Payments to Staff – 15 Tax Free Options

It is difficult for businesses to retain staff and we are often asked for ways to remunerate them in a tax efficient manner.

Detailed below are 15 various options:-

1. Working from Home

Where employees work for substantial periods outside the employer’s business premises in the course of the performance of the duties of their employment, an employer can cover certain costs on a tax free basis:

  • Equipment such as computers, printers, office furniture, telephone line and internet access provided to facilitate work in the employee’s home where personal use is incidental.
  • A contribution of up to €3.20 per day for light and heat expenses. The employee can also claim additional amounts on a vouched basis where actual costs incurred exceed this level.
  • Costs of business calls on home and personal mobile phone.

2. Sport Club Subscriptions

If the employer pays the subscription on behalf of the employee, the amount paid is declared as notional salary and the equivalent tax is deducted from the employee.  For example a golf club subscription costing €1,500 will in effect only cost the employee €750, assuming 50% income tax marginal rate applies.

These can be made tax free where membership of the club is available to all employees.

3. Non-Cash Gift – Voucher or Benefit

The limit for giving a tax free voucher to an employee is €500 per annum. These are normally provided as vouchers and are tax free to the receiver.

4. Company Car or Pool Car

If private use is excluded, then the cost to the employee can be zero.

Depending on the amount of business mileage, Read more

Posted on August 10, 2017 by Cooney Carey

Bankruptcy – What Happens To Your Pension?

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Bankruptcy is a High Court process that deals with secured debt and unsecured debts. When you are made bankrupt, your assets transfer to a person in the Insolvency Service of Ireland (ISI) called the Official Assignee. Most forms of unsecured debt are written off and you may be able to agree on a schedule of mortgage payments with the bank and the Official Assignee to enable you to remain in your home. Bankruptcy normally lasts for one year.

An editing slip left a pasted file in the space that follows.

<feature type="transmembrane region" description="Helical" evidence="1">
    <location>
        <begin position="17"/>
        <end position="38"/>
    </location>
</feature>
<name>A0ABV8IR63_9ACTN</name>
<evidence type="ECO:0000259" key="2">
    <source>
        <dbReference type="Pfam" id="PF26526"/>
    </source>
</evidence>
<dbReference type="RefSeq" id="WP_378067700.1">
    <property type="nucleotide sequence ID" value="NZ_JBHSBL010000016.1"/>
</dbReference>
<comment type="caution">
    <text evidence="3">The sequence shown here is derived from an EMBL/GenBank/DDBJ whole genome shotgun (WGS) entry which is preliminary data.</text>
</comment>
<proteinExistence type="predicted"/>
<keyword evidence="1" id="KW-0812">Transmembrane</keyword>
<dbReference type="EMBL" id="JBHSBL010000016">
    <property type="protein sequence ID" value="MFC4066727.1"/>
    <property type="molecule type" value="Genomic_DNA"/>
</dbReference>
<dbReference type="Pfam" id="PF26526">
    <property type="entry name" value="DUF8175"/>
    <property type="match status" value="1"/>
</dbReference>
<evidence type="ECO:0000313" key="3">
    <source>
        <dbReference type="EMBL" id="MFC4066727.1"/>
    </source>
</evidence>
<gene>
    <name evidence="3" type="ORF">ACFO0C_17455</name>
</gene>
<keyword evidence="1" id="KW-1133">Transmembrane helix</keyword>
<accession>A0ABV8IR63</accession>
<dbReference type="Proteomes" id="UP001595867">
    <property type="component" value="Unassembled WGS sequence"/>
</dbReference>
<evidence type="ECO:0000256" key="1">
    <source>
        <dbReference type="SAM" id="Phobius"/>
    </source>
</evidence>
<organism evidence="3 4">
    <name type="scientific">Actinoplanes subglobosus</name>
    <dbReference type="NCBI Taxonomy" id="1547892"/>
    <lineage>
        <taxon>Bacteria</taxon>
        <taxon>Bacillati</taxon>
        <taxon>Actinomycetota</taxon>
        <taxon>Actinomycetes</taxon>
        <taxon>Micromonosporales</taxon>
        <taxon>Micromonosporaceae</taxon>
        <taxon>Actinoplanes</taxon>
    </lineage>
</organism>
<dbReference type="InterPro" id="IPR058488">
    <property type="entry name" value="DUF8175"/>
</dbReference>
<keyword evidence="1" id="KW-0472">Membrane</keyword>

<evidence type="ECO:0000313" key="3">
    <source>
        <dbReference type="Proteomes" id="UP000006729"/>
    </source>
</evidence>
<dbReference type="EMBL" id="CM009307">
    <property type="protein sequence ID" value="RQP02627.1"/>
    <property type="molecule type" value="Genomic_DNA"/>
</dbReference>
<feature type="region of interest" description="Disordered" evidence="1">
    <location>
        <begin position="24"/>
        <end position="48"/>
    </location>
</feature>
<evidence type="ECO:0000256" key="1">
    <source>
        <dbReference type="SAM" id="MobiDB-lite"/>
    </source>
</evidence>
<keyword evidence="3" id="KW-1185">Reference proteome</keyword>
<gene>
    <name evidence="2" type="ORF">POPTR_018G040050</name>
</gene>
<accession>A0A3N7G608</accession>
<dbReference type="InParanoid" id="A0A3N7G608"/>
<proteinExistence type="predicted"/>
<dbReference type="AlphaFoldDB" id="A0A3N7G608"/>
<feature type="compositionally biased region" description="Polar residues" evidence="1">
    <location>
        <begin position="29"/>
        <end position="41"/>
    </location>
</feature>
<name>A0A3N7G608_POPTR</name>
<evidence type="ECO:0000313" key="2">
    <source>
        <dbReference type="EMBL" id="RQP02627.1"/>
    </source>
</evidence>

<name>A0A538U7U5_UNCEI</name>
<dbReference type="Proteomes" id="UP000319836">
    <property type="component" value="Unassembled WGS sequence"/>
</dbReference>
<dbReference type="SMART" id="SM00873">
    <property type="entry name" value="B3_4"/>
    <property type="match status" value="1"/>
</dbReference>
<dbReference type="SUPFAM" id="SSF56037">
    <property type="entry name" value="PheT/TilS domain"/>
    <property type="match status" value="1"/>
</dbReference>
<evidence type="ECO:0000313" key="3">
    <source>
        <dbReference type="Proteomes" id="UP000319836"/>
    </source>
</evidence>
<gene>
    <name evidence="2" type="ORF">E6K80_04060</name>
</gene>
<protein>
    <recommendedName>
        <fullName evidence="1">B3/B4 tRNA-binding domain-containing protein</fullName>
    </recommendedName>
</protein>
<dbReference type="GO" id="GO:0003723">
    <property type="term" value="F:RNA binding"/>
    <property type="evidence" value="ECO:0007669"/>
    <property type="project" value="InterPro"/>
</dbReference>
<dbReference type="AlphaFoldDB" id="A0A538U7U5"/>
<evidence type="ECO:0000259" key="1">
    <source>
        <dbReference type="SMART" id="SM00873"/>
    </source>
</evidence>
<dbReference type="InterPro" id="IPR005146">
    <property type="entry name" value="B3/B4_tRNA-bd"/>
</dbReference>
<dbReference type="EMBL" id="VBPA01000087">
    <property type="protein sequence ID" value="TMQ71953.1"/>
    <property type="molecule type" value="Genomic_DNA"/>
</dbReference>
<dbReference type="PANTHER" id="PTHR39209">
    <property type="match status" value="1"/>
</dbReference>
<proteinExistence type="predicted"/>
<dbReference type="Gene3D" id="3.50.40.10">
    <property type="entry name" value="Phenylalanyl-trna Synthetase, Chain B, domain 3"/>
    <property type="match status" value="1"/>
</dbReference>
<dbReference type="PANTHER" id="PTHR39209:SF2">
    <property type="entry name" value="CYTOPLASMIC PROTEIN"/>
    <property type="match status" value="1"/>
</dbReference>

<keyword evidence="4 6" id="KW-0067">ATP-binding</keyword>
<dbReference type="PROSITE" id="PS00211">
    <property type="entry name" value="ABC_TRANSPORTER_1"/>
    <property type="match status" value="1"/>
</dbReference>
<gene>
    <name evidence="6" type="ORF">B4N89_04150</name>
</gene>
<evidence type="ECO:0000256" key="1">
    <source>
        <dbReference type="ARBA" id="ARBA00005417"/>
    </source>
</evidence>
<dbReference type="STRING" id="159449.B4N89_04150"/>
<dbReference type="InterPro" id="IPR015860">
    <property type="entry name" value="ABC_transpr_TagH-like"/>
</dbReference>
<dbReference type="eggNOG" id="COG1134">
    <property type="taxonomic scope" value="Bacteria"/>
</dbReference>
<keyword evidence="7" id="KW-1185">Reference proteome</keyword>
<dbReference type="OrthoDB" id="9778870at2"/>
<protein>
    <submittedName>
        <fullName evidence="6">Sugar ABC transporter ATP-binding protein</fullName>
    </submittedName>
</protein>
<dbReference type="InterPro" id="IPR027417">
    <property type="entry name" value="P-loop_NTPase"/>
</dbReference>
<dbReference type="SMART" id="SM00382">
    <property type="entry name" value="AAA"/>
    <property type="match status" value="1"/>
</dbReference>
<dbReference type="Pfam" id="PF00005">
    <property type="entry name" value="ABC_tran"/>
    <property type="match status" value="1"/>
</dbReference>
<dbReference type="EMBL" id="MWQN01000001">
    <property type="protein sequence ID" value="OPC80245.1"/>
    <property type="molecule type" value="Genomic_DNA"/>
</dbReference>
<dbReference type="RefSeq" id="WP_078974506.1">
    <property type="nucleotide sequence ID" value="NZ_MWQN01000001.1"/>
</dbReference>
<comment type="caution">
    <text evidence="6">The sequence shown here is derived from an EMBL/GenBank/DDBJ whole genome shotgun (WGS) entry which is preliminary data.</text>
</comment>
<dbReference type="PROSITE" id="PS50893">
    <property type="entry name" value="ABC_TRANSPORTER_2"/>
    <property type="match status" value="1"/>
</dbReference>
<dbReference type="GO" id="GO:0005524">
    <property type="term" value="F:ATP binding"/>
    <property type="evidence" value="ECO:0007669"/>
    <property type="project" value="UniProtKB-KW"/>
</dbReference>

Generally, pension assets are not transferred to the Official Assignee. 

However, pension income receivable by you will be treated as income for the purposes of your bankruptcy. An ARF and Vested Personal Retirement Savings Accounts (Vested PRSAs) may be included in your bankruptcy estate for realisation and payment to your creditors.

If you have a pension entitlement that matures within five years of your bankruptcy order, the Official Assignee will have the right to claim it for the benefit of the bankruptcy estate.

What questions do you have?

We are happy to help. Please post your comment below or call Paul Leonard, Partner at Cooney Carey, on 01 677 9000. Alternatively, send him an email: pleonard@cooneycarey.ie

If this article helped you, please share it.

Posted on December 17, 2016 by Cooney Carey

Default Interest – Ireland Revisits the Test for Penalty Clauses

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Default interest and penalty clauses were revisited by the Irish High Court recently in two connected cases.

Both cases taken by the plaintiff, Breccia, related to loans that which were initially granted by Anglo Irish Bank Plc and were since sold to a third party fund.

The loan agreements provided for the application of surcharge interest at a rate of 4% on amounts unpaid. The relevant provision was contained within the standard terms and conditions for the loans and had the effect of doubling the interest payable.

A central issue in both disputes was whether the inclusion of default interest in the loan redemption figures constituted a penalty and whether the application of any such default interest was, as a result, unlawful and unenforceable.

UK and Irish Precedent

In Ireland, the leading authority on penalty clauses is ACC Bank Plc v Friends First Managed Pension Funds Ltd & others (the “ACC case”). In that case the court found surcharge interest rates to be penal in nature where such rates could not be considered a “reasonable pre-estimate” of likely loss in the event of a default.

Recently the UK Supreme Court in the Cavendish decision handed down Read more

Posted on October 27, 2016 by Paul Leonard

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